April 17, 2006
By Sham Samaroo
>The ill-fated captaincy of Shivnarine Chanderpaul came to an end last week with his resignation. Given his quiet and introverted nature, captaincy does not come easy to Chanderpaul, but the circumstances surrounding his appointment certainly did not help matters. In a time of unbridled selfishness in West Indies cricket, Chanderpaul’s decision was a sincere and altruistic step by a player who recognized that his greatest asset to the team – his batting – was suffering because of the burden of the captaincy, aptly described as a poisoned chalice. His detractors will argue that he chose to jump rather than be pushed. More to the truth, perhaps, is the recognition that, under the circumstances, it was a decision that was in his best interest and that of West Indies cricket.
Still, he will feel both hurt and disappointed because he is a loyal and devoted West Indian. I remember our interview a few years ago, and the pride and devotion he showed for West Indies cricket. I recall the love and admiration with which he spoke of Brian Lara while reminiscing about Lara’s record breaking 375, saying to Lara as they walked out that morning, “Brian, you got to do it, man.” Though not the most articulate, the eyes told that he spoke from the heart. Lara must have dearly wanted to repay such unselfish support when he promised to help Chanderpaul succeed as captain. Unfortunately, Lara’s form seemed to have deserted him just when he was needed most.
Chanderpaul would be tempted to look back to the Tri-Nation Cup in Sri Lanka – and the breathe of fresh air that inspired the team for a little while – and wonder, what if? But he should not, for a house divided unto itself could never stand. It is a devisiveness that goes back to the early 1990s. Manager Wes Hall, in his report, revealed this divisiveness in 1994 on the tour of England. At the now infamous Old Trafford meeting, Lara blamed then captain, Ritchie Richardson, for many of the problems on the team. Richardson responded that he had always enjoyed a good relationship with Lara, and was very surprised to find out that Lara harbored such feelings. Richardson further added that if a majority of the players felt as Lara did, then he would gladly resign as captain. He made it clear, however, that he was not prepared “to bow to egotistical people with agendas and ambitions”. To this, Lara responded, “I retire”, and walked out of the meeting.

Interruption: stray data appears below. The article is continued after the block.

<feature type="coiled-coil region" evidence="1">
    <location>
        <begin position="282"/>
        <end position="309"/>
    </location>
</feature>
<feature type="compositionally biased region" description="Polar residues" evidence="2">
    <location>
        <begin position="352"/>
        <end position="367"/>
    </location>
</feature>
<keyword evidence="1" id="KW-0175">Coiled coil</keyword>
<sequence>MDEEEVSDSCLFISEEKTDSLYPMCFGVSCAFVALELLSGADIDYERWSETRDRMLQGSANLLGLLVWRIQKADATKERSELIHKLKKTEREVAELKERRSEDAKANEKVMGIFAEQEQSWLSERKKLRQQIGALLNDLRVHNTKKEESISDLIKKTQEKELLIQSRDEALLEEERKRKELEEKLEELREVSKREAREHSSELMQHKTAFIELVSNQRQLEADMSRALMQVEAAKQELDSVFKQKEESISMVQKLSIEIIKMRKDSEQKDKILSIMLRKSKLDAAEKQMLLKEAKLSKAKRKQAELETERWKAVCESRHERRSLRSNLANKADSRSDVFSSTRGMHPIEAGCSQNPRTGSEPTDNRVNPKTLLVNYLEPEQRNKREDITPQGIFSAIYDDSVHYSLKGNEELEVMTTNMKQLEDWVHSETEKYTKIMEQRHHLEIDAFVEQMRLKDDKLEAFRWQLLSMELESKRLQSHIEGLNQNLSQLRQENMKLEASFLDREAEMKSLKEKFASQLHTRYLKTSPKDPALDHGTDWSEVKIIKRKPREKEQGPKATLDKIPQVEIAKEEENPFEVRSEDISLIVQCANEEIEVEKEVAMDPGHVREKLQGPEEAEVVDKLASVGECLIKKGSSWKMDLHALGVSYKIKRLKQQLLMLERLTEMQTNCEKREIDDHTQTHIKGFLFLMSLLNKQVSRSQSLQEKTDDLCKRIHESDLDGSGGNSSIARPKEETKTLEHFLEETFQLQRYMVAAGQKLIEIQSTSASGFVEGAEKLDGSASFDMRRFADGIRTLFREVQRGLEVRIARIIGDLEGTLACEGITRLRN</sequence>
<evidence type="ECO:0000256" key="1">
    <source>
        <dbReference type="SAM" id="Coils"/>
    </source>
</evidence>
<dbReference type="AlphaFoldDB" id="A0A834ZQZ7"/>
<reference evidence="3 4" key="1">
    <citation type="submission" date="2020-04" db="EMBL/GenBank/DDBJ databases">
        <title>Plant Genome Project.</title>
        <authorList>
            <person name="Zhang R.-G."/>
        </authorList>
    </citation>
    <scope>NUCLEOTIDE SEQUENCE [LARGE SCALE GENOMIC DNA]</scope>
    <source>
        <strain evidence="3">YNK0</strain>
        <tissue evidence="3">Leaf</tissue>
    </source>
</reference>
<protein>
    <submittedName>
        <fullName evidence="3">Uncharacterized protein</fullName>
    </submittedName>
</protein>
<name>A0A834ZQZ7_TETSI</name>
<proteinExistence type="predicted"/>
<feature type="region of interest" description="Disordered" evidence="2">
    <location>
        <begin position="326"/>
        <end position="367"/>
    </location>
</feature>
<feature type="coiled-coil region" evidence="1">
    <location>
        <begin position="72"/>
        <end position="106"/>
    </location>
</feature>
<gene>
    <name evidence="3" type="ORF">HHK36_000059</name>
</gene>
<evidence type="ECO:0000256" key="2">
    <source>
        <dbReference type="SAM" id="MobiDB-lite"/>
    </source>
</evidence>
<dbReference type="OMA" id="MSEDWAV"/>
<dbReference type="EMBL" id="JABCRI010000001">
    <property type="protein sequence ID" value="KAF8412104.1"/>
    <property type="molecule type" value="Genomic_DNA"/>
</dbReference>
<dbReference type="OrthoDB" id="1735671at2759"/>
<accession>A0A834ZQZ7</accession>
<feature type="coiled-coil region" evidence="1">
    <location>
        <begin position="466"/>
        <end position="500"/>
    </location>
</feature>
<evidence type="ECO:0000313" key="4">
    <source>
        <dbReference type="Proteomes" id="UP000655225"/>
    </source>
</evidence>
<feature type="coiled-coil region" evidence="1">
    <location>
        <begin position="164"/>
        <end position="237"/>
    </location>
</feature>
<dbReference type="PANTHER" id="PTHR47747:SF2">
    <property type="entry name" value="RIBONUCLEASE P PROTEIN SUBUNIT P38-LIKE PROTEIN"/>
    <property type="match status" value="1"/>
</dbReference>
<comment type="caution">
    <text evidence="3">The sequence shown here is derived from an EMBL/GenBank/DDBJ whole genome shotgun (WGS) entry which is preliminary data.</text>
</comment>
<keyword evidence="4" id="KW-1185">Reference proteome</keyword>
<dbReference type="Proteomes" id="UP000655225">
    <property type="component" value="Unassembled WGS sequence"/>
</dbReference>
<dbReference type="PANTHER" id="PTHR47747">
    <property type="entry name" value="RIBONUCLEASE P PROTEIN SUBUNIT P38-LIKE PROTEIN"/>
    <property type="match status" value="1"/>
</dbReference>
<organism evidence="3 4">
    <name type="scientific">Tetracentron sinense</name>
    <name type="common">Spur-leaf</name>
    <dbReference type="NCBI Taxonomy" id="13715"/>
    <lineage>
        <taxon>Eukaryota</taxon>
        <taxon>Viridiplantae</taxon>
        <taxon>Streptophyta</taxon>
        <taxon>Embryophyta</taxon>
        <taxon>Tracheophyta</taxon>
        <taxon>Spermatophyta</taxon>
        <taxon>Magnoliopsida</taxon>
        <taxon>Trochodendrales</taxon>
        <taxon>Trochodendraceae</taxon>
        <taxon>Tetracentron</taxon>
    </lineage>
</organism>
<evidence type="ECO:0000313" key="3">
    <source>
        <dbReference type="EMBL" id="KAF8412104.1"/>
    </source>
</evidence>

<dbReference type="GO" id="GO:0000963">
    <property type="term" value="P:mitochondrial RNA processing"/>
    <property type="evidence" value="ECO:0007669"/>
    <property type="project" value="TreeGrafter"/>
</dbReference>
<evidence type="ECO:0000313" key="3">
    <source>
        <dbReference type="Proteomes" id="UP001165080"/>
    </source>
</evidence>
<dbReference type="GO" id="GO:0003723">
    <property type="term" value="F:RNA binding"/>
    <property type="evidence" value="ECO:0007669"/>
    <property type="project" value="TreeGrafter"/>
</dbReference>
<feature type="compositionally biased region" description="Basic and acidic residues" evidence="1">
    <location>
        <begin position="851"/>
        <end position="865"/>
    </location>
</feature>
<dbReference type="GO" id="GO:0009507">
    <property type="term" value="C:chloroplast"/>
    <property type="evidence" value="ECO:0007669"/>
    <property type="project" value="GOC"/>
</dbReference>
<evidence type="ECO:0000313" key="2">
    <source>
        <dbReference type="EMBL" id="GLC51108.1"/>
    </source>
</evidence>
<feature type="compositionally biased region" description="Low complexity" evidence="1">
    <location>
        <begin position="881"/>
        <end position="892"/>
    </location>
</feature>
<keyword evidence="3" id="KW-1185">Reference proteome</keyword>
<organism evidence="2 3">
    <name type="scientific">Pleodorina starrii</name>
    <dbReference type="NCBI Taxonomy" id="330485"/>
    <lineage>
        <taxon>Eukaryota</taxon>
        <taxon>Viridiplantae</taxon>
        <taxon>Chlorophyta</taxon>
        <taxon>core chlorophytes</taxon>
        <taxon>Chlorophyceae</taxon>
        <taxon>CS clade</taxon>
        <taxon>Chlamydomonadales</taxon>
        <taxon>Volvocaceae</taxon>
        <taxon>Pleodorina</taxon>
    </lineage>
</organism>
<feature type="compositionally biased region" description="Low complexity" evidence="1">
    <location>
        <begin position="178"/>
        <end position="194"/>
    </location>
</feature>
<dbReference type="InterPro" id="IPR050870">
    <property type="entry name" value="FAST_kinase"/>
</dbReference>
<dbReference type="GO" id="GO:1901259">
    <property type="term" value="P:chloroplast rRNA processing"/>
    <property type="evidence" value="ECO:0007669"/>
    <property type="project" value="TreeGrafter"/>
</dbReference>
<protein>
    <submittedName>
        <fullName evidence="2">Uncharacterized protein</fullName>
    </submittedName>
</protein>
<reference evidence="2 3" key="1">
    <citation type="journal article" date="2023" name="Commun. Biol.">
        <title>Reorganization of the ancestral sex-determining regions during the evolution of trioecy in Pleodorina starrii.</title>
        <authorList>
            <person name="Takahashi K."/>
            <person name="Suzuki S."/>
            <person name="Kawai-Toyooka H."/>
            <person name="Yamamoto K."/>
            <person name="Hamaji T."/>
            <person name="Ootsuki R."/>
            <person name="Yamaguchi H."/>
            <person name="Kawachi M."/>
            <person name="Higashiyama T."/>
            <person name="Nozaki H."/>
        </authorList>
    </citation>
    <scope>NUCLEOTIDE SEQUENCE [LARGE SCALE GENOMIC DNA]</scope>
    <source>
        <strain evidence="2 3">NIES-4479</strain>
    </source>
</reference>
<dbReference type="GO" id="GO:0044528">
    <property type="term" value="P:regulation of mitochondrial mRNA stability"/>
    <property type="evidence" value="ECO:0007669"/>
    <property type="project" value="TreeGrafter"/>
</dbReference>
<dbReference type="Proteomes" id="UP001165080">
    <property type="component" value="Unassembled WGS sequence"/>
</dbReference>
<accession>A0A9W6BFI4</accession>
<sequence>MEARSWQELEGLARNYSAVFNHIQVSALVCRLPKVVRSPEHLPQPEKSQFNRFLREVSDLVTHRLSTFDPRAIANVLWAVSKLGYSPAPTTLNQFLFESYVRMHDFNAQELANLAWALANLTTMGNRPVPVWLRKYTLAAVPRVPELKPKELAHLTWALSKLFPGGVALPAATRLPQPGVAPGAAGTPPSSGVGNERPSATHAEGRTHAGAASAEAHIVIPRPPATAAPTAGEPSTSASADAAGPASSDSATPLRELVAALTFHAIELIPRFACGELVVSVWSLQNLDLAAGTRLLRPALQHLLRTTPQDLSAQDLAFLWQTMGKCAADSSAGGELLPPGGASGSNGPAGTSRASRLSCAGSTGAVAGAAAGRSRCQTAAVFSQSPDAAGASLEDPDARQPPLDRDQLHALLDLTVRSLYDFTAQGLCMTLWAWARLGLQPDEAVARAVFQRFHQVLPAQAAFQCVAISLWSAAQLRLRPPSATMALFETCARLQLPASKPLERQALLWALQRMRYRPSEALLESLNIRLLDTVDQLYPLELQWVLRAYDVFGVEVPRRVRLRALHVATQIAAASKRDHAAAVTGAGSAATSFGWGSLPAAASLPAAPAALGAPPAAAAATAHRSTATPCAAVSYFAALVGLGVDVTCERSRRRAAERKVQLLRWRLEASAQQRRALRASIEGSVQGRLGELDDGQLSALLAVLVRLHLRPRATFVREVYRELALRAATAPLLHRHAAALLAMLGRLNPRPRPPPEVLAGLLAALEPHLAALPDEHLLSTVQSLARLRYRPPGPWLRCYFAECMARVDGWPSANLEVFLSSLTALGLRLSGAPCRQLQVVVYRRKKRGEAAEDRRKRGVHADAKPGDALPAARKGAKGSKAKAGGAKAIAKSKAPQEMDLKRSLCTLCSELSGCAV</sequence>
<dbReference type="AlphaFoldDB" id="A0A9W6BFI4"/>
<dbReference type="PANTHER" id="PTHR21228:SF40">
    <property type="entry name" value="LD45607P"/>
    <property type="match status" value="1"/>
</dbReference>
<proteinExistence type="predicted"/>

The divisiveness was further acerbated on the tour to Pakistan in 1997. Into the tour, talk emerged of dissension in the ranks with the team split into two groups – one led by Brian Lara, and the other supporting newly appointed skipper Courtney Walsh. West Indies ended the tour without winning a single game. Manager Clive Lloyd lamenting Lara’s loss of form (129 runs in six innings), said that, “Lara’s highest score was 37, what we needed from a world-class player like him on some of the best pitches I have seen was a couple of big knocks.” Replaced as captain, Courtney Walsh never wavered in his commitment or selfless support of his replacement – something Chanderpaul, given his nature, will certainly endeavour to emulate. Hopefully, the fans will do the same because the new captain, whoever he is, would need all the help and support he can get.
This week, Christians around the world are marking Easter – Christ’s death as the ultimate sacrifice and, with it, His message of Hope for mankind. Chanderpaul’s resignation too is a sacrifice, and with it a hope for a return to form, and for the future of West Indies cricket.